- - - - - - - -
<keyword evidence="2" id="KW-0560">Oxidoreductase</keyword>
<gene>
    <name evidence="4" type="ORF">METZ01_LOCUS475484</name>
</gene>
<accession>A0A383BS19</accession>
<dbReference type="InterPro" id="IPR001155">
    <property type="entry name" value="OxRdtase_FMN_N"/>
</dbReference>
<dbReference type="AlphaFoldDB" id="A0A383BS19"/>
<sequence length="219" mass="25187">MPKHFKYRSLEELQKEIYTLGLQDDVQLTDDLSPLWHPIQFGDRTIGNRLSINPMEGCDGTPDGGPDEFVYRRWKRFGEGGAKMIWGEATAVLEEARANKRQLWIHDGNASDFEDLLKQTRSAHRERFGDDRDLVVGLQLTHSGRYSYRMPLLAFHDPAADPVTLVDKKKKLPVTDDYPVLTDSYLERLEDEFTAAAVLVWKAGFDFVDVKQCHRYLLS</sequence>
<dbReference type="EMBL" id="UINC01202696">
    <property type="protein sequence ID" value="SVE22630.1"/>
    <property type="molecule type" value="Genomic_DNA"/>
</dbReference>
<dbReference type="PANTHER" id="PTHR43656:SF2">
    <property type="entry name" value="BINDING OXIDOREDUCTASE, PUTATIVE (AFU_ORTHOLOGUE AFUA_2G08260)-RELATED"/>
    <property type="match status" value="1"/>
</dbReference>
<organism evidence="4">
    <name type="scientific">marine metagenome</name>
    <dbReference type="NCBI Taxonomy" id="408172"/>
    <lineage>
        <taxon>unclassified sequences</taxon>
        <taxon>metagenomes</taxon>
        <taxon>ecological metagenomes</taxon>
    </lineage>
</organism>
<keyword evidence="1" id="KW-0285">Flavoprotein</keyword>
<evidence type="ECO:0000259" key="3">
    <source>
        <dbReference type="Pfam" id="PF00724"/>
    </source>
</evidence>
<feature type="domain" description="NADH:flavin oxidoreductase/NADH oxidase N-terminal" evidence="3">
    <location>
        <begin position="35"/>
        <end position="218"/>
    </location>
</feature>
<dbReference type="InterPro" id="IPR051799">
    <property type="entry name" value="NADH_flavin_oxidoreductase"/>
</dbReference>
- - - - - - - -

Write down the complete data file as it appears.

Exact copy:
<keyword evidence="2" id="KW-0560">Oxidoreductase</keyword>
<gene>
    <name evidence="4" type="ORF">METZ01_LOCUS475484</name>
</gene>
<accession>A0A383BS19</accession>
<dbReference type="InterPro" id="IPR001155">
    <property type="entry name" value="OxRdtase_FMN_N"/>
</dbReference>
<dbReference type="AlphaFoldDB" id="A0A383BS19"/>
<sequence length="219" mass="25187">MPKHFKYRSLEELQKEIYTLGLQDDVQLTDDLSPLWHPIQFGDRTIGNRLSINPMEGCDGTPDGGPDEFVYRRWKRFGEGGAKMIWGEATAVLEEARANKRQLWIHDGNASDFEDLLKQTRSAHRERFGDDRDLVVGLQLTHSGRYSYRMPLLAFHDPAADPVTLVDKKKKLPVTDDYPVLTDSYLERLEDEFTAAAVLVWKAGFDFVDVKQCHRYLLS</sequence>
<dbReference type="EMBL" id="UINC01202696">
    <property type="protein sequence ID" value="SVE22630.1"/>
    <property type="molecule type" value="Genomic_DNA"/>
</dbReference>
<dbReference type="PANTHER" id="PTHR43656:SF2">
    <property type="entry name" value="BINDING OXIDOREDUCTASE, PUTATIVE (AFU_ORTHOLOGUE AFUA_2G08260)-RELATED"/>
    <property type="match status" value="1"/>
</dbReference>
<organism evidence="4">
    <name type="scientific">marine metagenome</name>
    <dbReference type="NCBI Taxonomy" id="408172"/>
    <lineage>
        <taxon>unclassified sequences</taxon>
        <taxon>metagenomes</taxon>
        <taxon>ecological metagenomes</taxon>
    </lineage>
</organism>
<keyword evidence="1" id="KW-0285">Flavoprotein</keyword>
<evidence type="ECO:0000259" key="3">
    <source>
        <dbReference type="Pfam" id="PF00724"/>
    </source>
</evidence>
<feature type="domain" description="NADH:flavin oxidoreductase/NADH oxidase N-terminal" evidence="3">
    <location>
        <begin position="35"/>
        <end position="218"/>
    </location>
</feature>
<dbReference type="InterPro" id="IPR051799">
    <property type="entry name" value="NADH_flavin_oxidoreductase"/>
</dbReference>